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    I'm really curious- if you arent raising him as a vealer, then wont the meat from an animal that you be pretty dry and tasteless because they are putting a lot of energy into growing bones and muscle, before they start to add the fat that makes the marbling? I have had "baby beef" once in the past- and it pretty much had the taste and consistency of cardboard. I figured it was the lack of fat- but now that theres more understood abou the "tender gene" could it be more related to that? Interesting disucssion, I never once thought about butchering for human consumption anywhere near that young because I thought it woudnt be worth eating.
     
  16. Jcran

    Jcran Well-Known Member

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    Wow, hadn't heard that before; a few folks have voiced that baby beef is really tasty. Anyone else out there with a thought as to the flavor? I made the assumption that the flavor wouldn't be the big deal here, just more of the amount of meat.
     
  17. Freeholder

    Freeholder Well-Known Member

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    I haven't had baby beef, but I have had a lot of wild meat, and most of that is very lean. You have to cook lean meat differently than fat meat. Look for 'slow food' recipes, and see if that helps.

    Kathleen
     
  18. Rockin'B

    Rockin'B Well-Known Member

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    At that age the meat should be really bland in flavor, what meat you would get...
     
  19. Faith Farm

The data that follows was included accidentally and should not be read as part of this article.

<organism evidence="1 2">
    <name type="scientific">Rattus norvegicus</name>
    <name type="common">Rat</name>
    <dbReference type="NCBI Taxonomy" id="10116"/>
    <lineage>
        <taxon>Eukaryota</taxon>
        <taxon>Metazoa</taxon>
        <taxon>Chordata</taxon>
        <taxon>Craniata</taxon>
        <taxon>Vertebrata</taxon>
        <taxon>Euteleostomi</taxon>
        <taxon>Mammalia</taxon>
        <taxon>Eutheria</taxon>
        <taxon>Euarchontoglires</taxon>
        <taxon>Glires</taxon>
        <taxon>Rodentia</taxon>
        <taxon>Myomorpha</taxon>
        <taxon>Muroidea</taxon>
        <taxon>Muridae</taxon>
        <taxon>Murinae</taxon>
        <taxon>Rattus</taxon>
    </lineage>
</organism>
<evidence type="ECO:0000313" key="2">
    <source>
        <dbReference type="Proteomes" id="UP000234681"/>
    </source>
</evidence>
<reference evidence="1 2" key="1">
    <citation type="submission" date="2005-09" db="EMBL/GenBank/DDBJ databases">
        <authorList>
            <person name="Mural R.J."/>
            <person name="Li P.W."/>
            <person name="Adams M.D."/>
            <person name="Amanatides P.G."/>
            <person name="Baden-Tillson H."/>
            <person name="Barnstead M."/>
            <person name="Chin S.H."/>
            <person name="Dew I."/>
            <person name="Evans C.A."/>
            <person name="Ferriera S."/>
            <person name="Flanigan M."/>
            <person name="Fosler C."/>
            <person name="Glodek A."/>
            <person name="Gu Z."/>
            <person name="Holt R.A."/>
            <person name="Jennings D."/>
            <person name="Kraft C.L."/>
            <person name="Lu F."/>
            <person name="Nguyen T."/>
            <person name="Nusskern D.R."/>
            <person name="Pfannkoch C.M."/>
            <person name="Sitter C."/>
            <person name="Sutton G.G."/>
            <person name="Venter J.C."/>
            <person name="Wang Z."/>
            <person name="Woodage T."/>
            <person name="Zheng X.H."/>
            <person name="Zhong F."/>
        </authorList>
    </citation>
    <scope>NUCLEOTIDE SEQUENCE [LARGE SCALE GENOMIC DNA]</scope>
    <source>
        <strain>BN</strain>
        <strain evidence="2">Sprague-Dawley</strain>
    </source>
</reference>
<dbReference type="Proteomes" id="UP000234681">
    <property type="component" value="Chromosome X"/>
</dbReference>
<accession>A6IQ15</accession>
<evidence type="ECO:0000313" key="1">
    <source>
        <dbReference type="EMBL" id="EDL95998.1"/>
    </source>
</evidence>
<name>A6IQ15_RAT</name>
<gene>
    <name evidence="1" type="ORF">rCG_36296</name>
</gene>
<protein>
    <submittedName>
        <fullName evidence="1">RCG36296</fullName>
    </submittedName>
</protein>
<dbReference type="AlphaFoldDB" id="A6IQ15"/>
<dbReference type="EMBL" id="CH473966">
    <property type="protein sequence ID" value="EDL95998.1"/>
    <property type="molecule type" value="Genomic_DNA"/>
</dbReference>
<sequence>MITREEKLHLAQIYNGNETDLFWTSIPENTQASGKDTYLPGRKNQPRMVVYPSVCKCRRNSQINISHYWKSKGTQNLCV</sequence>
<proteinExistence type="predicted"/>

Faith Farm Well-Known Member

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    The guide of 25% packaged meat (85 -95 lbs) is closer to what you will end
    up with when all is said and done unless you leave the bone in most of your
    cuts.
    I raise beef cattle primarily but I also have several dairy steer calves which
    are in the 300 - 600 lb range now. In a side by side comparison the dairy
    steers are slower growing, more bone than meat but I am not sure about
    texture of meat as I have not butchered one yet. If you raise the steer
    to say 950 lb live wt and process it, the amount of meat you get can always
    be negotiated with the processer. You take what you want and sell him the
    balance. Call around to find out if some one is willing to do this. Have him or
    her take their cost off the charge for processing. You could possibly get paid
    for your beef in the freezer. Just a thought.
     
  20. Jcran

    Jcran Well-Known Member

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    Now that's not a bad idea...our processor does do that as they always have beef on the side to sell. I was thinking if we did a baby beef then I would just process it here on our place in late November. It'd be like a big deer for us (we just have little peepee deer here on the west coast-'bout fainted on my honeymoon in Montana-out east you folks have DEER!).